- RFP Year2017
- Awarded Amount$6,047,757
- DiseaseNTD (Leishmaniasis)
- Development StagePreclinical development
- Collaboration PartnersTakeda Pharmaceutical Company Limited, Drugs for Neglected Diseases initiative
- Past Project
Introduction and Background of the Project
Drugs for Neglected Diseases initiative (DNDi) in collaboration with Takeda Pharmaceutical Company Limited (Takeda) aims at delivering an anti-parasitic aminopyrazole drug candidate that is orally active, safe, effective, short-course, and field-adapted for the treatment of visceral leishmaniasis (VL).This would have the potential to adress an urgent medical need. Indeed, Leishmaniasis is a complex disease caused by more than 20 different species of the Leishmania parasite, lethal, if not treated and accounts for 200,000 to 400,000 new cases and 20,000 to 40,000 deaths each year.
This project is the continuation of a lead optimization program started in 2015 and supported by the GHIT Fund. It has been concluded successfully with the selection of a preclinical candidate, DNDI-5561, meeting the target candidate profile (TCP) for further preclinical development. Activities for four advanced back-up compounds continue in parallel to provide, if necessary, differentiated back-ups for this series. DNDi and Takeda will work together to progress DNDI-5561 through regulatory preclinical studies and the single ascending dose stage of first-in-human study.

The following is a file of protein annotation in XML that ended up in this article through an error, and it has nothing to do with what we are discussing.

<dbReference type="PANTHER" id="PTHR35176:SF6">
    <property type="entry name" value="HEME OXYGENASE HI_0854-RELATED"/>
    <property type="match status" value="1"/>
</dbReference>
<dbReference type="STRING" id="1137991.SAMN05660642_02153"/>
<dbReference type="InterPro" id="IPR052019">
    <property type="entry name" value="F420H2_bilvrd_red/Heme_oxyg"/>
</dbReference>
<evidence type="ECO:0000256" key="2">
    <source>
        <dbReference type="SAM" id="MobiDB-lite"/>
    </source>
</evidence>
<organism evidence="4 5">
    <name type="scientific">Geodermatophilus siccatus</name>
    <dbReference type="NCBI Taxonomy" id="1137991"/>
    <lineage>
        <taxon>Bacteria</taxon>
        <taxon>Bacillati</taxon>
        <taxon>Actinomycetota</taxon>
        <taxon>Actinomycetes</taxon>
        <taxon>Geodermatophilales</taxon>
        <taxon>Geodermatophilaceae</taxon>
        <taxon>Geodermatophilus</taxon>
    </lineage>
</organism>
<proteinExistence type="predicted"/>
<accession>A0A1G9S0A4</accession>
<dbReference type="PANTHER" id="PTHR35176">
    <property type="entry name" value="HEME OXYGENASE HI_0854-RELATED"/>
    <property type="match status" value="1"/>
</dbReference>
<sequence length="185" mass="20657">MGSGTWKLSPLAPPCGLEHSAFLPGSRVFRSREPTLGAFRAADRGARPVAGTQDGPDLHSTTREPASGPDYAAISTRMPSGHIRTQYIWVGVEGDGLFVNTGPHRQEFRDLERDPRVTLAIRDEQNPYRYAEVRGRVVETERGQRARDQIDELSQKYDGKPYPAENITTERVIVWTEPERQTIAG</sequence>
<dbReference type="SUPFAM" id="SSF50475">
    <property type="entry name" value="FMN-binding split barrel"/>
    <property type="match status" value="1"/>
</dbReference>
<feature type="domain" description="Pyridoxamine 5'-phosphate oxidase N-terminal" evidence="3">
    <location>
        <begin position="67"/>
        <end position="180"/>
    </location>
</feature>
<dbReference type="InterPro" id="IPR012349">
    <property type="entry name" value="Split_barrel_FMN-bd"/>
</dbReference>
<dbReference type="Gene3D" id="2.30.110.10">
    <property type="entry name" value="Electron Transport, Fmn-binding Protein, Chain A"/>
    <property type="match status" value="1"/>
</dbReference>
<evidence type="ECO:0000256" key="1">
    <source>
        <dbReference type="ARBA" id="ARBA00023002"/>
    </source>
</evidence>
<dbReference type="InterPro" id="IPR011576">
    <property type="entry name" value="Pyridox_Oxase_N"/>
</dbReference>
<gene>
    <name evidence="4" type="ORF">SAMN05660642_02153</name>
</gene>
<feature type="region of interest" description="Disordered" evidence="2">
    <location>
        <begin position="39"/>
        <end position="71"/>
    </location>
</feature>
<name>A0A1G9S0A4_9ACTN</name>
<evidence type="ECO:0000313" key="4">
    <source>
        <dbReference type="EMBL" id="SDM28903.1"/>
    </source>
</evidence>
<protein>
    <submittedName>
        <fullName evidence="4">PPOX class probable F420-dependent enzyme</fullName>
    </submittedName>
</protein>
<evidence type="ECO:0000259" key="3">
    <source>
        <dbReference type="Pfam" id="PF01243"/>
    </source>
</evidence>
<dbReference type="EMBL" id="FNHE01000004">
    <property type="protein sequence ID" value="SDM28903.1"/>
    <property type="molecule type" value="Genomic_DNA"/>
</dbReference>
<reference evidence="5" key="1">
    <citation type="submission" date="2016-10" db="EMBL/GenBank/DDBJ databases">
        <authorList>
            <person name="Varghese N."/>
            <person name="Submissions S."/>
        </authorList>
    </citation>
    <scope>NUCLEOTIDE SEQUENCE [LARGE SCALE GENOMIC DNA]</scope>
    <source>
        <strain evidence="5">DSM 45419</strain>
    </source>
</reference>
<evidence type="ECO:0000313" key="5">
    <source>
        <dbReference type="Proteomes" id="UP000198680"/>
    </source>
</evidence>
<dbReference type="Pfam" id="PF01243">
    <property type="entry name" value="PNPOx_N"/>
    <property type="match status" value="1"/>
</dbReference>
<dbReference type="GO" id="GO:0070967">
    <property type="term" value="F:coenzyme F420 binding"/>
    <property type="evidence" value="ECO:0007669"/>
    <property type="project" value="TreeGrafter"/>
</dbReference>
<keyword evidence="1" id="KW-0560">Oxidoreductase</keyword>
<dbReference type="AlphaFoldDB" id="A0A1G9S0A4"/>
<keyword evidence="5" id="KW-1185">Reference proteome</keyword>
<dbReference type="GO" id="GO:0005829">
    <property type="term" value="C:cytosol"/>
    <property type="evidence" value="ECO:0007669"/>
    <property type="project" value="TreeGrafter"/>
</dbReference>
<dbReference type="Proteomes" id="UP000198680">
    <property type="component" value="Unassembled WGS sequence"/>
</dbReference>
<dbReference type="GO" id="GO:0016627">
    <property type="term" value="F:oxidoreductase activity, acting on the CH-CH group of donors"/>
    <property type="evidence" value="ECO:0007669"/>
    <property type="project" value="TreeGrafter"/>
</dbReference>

The aim of the project is to progress a selected aminopyrazole compound to Phase I clinical trials and realize some activities including formulation development, drug product manufacture and start single ascending dose study. The objectives for this project are to: (1) process development and manufacture of Active Pharmaceutical Ingredient (API) suitable for preclinical studies, formulation development and Phase I clinical trials (2) create formulations suitable for preclinical safety and toxicology studies and Phase I clinical trials (3) complete preclinical toxicology and safety package to support submission of an Investigational New Drug (IND) (4) manufacture clinical supplies according to Good Manufacturing Practices (GMP) standards for first-in-human studies (5) prepare the Investigational Medicinal Product Dossier (IMPD) and other regulatory documents to obtain regulatory and ethics approval, and (6) start single ascending dose study (SAD).
DNDi and Takeda will together develop and implement the preclinical study plan for DNDI-5561. Some of the activities will be conducted by Takeda using in-house capabilities and others will be outsourced by the project team to carefully selected world-class contract research organisations (CROs). DNDi and Takeda, both have extensive experience of selecting and contracting CROs to conduct preclinical studies, and DNDi is currently reaching the end of preclinical development of two other preclinical candidates for VL providing a strong current understanding of the CRO landscape. A procurement process will be undertaken to select the most appropriate CROs to conduct the various pharmaceutical development (CMC), genotoxicity, safety pharmacology and toxicology activities based on criteria of quality, cost and speed. The project team will hold monthly meetings to review the progress and results of the preclinical study plan. Once the preclinical development package has been completed a clinical candidate review meeting attended by external experts with various expertise will be held to make a go/no go decision for subsequent Phase I clinical development. An IMPD and regulatory package will be prepared and submitted to the regulatory authorities and ethics committee in the country selected for Phase I SAD study. Once approval has been received the single ascending dose study will commence end of 2019.